Universities say Donald Trump’s immigration ban could have a major impact on research and collaboration.
An executive order signed by the US President last week restricted immigration from seven predominantly Muslim countries for 90 days.
Prime Minister Malcolm Turnbull this morning said he has received assurances Australians with dual nationality will be exempt from the ban.
But Professor Brian Schmidt, a Nobel laureate and Vice-Chancellor of the Australian National University, said academics would inevitably be affected.
“It is such a globalised world, and when things like this happen within the United States, it affects everyone,” Professor Schmidt said.
“We have many people from these countries, so it just makes the ability to do business as usual within research and academia very difficult.”
Universities Australia chief executive Belinda Robinson said she is concerned for academics who are citizens from the affected countries.
“In any conversations that we have with the Government around this, we’ll obviously be drawing to their attention the concerns that we have about the potential impact,” Ms Robinson said.
“It’s a little difficult now, with the executive orders only having just been signed, [to know] what that impact is going to be.”
Australians directly affected by ban
Despite the Prime Minister’s assurances, some Australians say their travel plans have already been disrupted, and they want more clarity about who can travel to the US.
Author, engineer and TV presenter Yassmin Abdel-Magied, a dual Australian-Sudanese citizen an author, said the ban has already had a direct impact on her life.
“I was supposed to be doing a keynote address at a conference in Wisconsin in March, and I was supposed to be doing a keynote for a multicultural conference ironically,” she said.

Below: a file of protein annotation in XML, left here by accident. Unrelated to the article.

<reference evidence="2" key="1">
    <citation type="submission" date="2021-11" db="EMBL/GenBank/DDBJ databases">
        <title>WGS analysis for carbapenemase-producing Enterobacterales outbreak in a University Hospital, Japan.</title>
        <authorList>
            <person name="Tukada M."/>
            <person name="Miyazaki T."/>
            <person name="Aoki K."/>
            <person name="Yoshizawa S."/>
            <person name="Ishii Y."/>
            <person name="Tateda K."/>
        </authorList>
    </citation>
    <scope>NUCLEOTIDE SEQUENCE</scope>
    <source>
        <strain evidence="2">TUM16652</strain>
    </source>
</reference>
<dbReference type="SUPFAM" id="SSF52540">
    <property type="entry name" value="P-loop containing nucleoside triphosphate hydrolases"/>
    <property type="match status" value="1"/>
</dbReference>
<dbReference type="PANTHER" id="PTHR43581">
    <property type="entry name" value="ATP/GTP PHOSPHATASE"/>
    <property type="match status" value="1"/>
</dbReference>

“At this stage it looks like I won’t be able to keynote, but also I’ve been looking to do further study in the US, I’ve been looking to do further engagement in the US.
“I have done all sorts of stuff in the US in the past, but it doesn’t look like it’s going to be possible.”
Dr Fary Ahmadi, a Sydney-based researcher, Australian resident and Iranian citizen, said the ban caught her by surprise.
“I was really angry, I was angry that I didn’t see this coming,” she said.
Dr Ahmadi’s parents, who are visiting from Iran, were prevented from boarding a flight on the weekend to visit their son, a PhD candidate in the US.
“I realised that there is no chance for mum and dad to go, so it was a pretty emotional moment so they were all crying,” Dr Ahmadi said.
Foreign Minister Julie Bishop has asked Australian officials in Washington to lobby the US administration to exempt Australian dual nationals from the changes.
At this stage, the ban is set to be lifted in March.
Topics: university-and-further-education, immigration, donald-trump, united-states